The Guy You Have a Beer With

Inspiration can come in the most unexpected places.

Sunsets, mountains, cups of coffee, a good book, the perfect autumn day. These, among other things, spin my creative wheels, and inspire my work.

I love, however, when inspiration sneaks up on you. Like the parking guy who does his job with such joy, or the way the train rumbles at just the right decibel to lull me into a sleepy dreamland.

I never thought a serial-dating, midwesterner-turned-city-slicker-designer could say the exact thing I had been trying to for so long, but could never put into words.

Aside from both working in the creative circuit, Timothy Goodman and I are two very different people.

I hopped on the 40 Days of Dating train pretty early in the project’s online debut. Like a middle school girl tearing open the latest issue of Tiger Beat, I pored over the daily entries  from a pair of designers in NYC doing a relationship experiment. (Don’t worry, for every 40 Days post, I listened to one hour of NPR, just to balance out.) 

While I admit, I did enjoy the gushy antics of their story in a Ross and Rachel “will they? won’t they?” kind of way, what I enjoyed most about the project was the way the couple processed and learned along the way. Even if I didn’t always agree with it.

When Tuesday morning came and the Great Discontent arrived in my inbox with the subject line: Timothy Goodman interview, I opened the email with the same enthusiasm as the 40 Days posts. Make that double the enthusiasm because I love TGD (TGD interviewed Jessica Walsh in September 2012, pre-40 Days).

When asked about what legacy he hopes to leave, Tim mentioned three things: to push creative limits, be supportive of people he cares about and,

“Maybe I’ll be remembered as a guy you were able to have a beer with.”

And that was it.

I expected his accomplishments, accolades, and creative passion to inspire me. It all does. But this caught me off guard.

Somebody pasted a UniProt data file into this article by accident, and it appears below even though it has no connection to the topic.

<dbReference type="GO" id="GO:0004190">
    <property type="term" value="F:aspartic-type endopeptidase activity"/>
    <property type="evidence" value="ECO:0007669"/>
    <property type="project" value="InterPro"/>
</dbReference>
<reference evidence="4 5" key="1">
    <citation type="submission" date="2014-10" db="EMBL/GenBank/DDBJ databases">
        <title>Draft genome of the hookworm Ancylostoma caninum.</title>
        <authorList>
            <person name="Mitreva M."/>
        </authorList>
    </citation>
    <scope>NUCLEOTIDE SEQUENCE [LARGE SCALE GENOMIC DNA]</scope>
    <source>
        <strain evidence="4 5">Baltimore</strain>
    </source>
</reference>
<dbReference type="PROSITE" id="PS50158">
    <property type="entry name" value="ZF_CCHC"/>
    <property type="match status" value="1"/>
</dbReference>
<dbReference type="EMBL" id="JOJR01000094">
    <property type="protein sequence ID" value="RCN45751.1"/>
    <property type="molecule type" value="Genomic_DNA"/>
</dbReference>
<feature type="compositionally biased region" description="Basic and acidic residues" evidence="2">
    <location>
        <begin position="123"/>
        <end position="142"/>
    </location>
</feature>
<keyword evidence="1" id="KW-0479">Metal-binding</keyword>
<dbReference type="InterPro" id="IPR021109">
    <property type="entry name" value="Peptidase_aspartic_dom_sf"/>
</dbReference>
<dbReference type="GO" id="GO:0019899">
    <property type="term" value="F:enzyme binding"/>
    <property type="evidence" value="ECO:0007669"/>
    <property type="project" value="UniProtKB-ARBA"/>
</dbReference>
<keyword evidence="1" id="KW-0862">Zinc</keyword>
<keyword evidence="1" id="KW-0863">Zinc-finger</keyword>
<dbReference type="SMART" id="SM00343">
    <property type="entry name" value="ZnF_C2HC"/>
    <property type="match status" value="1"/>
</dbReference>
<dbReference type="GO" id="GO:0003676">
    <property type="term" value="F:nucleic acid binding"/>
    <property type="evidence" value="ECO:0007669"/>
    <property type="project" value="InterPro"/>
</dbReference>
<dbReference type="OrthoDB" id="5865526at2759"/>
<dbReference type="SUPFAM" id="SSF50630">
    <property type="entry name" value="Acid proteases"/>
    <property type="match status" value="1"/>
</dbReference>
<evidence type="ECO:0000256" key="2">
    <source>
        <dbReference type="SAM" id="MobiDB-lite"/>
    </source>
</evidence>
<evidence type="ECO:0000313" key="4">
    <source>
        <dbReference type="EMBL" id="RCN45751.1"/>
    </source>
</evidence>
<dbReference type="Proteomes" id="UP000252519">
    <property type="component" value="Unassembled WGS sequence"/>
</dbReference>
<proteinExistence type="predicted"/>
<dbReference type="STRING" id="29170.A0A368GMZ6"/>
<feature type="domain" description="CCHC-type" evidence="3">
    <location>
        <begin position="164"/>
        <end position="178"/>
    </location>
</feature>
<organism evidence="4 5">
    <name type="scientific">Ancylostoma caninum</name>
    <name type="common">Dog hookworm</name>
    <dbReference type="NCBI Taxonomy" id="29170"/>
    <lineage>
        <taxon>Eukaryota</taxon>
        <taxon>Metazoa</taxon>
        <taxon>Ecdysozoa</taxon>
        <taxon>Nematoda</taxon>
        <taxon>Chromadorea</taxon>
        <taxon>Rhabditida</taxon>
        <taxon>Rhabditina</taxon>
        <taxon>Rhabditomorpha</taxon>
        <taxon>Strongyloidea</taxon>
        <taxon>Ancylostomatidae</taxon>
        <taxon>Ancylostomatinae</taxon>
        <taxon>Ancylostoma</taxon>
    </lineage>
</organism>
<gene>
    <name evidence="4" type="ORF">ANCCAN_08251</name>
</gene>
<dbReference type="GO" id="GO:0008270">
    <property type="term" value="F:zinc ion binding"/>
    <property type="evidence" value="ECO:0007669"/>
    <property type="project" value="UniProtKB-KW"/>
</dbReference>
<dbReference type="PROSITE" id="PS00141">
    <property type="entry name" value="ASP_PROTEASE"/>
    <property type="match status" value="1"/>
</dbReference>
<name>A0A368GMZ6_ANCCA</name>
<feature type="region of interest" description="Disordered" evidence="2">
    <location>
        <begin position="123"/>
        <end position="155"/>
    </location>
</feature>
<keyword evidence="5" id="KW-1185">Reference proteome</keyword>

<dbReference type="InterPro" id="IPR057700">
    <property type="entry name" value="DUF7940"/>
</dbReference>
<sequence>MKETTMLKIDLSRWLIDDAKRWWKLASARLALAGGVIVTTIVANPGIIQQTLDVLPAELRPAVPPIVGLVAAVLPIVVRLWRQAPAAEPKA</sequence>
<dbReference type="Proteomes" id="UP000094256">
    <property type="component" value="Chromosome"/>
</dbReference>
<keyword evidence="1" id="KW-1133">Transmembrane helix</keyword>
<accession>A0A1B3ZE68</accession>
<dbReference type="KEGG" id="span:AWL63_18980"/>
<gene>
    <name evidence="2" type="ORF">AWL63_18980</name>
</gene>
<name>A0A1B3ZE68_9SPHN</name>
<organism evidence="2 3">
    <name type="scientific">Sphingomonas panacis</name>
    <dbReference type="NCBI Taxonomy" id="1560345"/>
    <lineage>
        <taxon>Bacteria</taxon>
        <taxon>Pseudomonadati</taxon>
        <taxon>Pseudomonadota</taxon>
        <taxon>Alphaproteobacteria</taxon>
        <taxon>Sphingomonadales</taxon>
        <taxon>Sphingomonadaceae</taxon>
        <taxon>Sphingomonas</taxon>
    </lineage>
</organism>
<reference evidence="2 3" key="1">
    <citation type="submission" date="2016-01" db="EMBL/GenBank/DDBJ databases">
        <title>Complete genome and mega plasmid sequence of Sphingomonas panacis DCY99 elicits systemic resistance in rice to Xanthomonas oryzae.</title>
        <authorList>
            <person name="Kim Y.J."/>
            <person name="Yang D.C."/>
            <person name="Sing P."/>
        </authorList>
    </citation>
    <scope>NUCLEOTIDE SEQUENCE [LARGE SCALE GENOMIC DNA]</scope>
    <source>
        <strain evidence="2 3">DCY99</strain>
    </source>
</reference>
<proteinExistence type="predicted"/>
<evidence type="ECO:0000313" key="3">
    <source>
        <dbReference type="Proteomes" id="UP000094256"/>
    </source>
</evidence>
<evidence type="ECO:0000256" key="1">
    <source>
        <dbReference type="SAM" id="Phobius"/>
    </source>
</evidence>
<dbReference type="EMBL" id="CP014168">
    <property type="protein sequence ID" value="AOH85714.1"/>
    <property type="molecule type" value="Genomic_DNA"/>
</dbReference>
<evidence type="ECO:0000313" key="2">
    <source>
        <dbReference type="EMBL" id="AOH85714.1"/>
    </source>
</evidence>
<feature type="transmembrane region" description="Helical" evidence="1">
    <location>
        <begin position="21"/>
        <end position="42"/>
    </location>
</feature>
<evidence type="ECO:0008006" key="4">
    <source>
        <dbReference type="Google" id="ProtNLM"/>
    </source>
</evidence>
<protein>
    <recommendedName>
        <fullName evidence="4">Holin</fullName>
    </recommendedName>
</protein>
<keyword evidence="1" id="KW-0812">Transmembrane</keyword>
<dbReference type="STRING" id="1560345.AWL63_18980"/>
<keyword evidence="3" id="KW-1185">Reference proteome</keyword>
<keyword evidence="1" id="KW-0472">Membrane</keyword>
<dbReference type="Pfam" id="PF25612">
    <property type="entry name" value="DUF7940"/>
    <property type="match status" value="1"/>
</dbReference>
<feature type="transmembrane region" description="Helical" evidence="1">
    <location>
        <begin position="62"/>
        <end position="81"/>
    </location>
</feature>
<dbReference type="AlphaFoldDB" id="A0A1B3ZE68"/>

In so few words, he sums up a worldview bigger than I think even he realizes. It is simple, yet inspiring. Almost so easy, most people overlook it altogether. I think what Timothy says is the same message Jesus wants us to get.

We think we need programs and projects and conferences, when all it takes is eyes that say trust me and ears that say I’m listening. Why make it complicated, when the answer could be as simple as gathering around the table with a friend?

Jesus did it, with disciples and sinners alike. The idea of meeting over a beverage or around food transcends cultures and beliefs and backgrounds.

Be the kind of person people want to grab a drink with. Not because you’re the richest, funniest, most talented, most attractive, or even most spiritual. Be the kind of person people have a beer with because you are just the kind of person who will take the time sit across from someone—be it at a bar, in a coffee shop, or around the kitchen table—and listen, love, and pour life out.

I may never win a Nobel Prize or discover the cure for cancer or invent the next greatest app (although I am still holding out on that one), but I can leave a legacy of compassion.  When people remember Carrie, I hope they say, “she loved and she listened and she believed for great things.”

I want to invite people into my life and into the freedom the love of Christ offers.

So let’s go get that drink. {Cheers}

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10 thoughts on “The Guy You Have a Beer With

    • yes. thank you, facetime, for keeping the sacred rituals of late night tea chats possible even when we’re miles apart. and thanks to higgs, for always pulling up a seat at the crazy table.

  1. I think what I struggle with is that tug between thinking I should be “conference/project cool” when really, all I think I want, is to be the person you’d enjoy to have around your table or over coffee. Good thoughts!

    • Yes, I feel that tug as well. As with most things, there’s a balance to be found. I am learning if we focus all our energy and efforts on the projects and learning the 10 steps to be xyz and so on, we miss out on the simplicity of the one-on-one, face-to-face, real deal stuff. I’m all about a good conference, but if we get caught up in ministry, life even, looking a certain way, we miss the point and the promise.
      Lynds, I always want you at my table.

  2. Carrie,

    I loved this. I’ve been feeling challenged lately in my friendships and with finding new community and this put it so beautifully and simply. I think for me the biggest struggle is MAKING the time to sit down at the table. Leaving time in the schedule to meet people where they are you know, I always find myself over committing but this reminded me to make the time for intentional connection and community! Thanks for sharing!

    Lindsey

    • Absolutely, Lindsey. I struggle here too. When we have a schedule full of this event or that meeting, we feel like we have control. We’re busy as all get out, but business makes us feel needed and important. Asking someone to coffee, while a seemingly simple thing, can bring unpredictable things—rejection even. Plans change and life happens, but you have to put in real effort to make it work. The good news is the pay off is worth the risk and trouble. Thanks for sharing your struggles, you are not alone!

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